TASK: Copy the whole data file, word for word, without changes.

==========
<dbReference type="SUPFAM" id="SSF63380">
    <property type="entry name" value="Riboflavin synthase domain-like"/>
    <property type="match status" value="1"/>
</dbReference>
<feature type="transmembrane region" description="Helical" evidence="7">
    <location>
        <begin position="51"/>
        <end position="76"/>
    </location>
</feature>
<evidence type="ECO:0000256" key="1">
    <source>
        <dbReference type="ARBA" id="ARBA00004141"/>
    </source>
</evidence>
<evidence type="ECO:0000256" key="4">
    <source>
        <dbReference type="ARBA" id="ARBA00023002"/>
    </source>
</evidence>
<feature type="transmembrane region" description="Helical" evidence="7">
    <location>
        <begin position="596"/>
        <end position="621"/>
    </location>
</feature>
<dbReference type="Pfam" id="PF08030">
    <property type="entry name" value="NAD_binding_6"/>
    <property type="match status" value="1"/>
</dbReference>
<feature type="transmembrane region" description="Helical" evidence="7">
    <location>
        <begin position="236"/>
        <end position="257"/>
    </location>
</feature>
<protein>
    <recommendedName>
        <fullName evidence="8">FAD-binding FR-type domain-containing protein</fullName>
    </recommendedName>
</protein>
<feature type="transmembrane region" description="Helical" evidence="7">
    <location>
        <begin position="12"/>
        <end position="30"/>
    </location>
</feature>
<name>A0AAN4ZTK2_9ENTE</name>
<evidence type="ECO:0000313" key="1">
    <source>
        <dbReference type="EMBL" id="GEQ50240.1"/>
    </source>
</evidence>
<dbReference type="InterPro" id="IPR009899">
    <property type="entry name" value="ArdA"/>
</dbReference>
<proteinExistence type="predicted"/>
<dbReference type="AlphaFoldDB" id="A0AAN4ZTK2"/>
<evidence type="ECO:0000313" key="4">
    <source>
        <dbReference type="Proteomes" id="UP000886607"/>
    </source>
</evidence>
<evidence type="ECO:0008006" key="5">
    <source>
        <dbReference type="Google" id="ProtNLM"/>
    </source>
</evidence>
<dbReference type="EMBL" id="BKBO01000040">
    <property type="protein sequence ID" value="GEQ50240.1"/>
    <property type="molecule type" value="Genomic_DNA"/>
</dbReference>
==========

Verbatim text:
<dbReference type="SUPFAM" id="SSF63380">
    <property type="entry name" value="Riboflavin synthase domain-like"/>
    <property type="match status" value="1"/>
</dbReference>
<feature type="transmembrane region" description="Helical" evidence="7">
    <location>
        <begin position="51"/>
        <end position="76"/>
    </location>
</feature>
<evidence type="ECO:0000256" key="1">
    <source>
        <dbReference type="ARBA" id="ARBA00004141"/>
    </source>
</evidence>
<evidence type="ECO:0000256" key="4">
    <source>
        <dbReference type="ARBA" id="ARBA00023002"/>
    </source>
</evidence>
<feature type="transmembrane region" description="Helical" evidence="7">
    <location>
        <begin position="596"/>
        <end position="621"/>
    </location>
</feature>
<dbReference type="Pfam" id="PF08030">
    <property type="entry name" value="NAD_binding_6"/>
    <property type="match status" value="1"/>
</dbReference>
<feature type="transmembrane region" description="Helical" evidence="7">
    <location>
        <begin position="236"/>
        <end position="257"/>
    </location>
</feature>
<protein>
    <recommendedName>
        <fullName evidence="8">FAD-binding FR-type domain-containing protein</fullName>
    </recommendedName>
</protein>
<feature type="transmembrane region" description="Helical" evidence="7">
    <location>
        <begin position="12"/>
        <end position="30"/>
    </location>
</feature>
<name>A0AAN4ZTK2_9ENTE</name>
<evidence type="ECO:0000313" key="1">
    <source>
        <dbReference type="EMBL" id="GEQ50240.1"/>
    </source>
</evidence>
<dbReference type="InterPro" id="IPR009899">
    <property type="entry name" value="ArdA"/>
</dbReference>
<proteinExistence type="predicted"/>
<dbReference type="AlphaFoldDB" id="A0AAN4ZTK2"/>
<evidence type="ECO:0000313" key="4">
    <source>
        <dbReference type="Proteomes" id="UP000886607"/>
    </source>
</evidence>
<evidence type="ECO:0008006" key="5">
    <source>
        <dbReference type="Google" id="ProtNLM"/>
    </source>
</evidence>
<dbReference type="EMBL" id="BKBO01000040">
    <property type="protein sequence ID" value="GEQ50240.1"/>
    <property type="molecule type" value="Genomic_DNA"/>
</dbReference>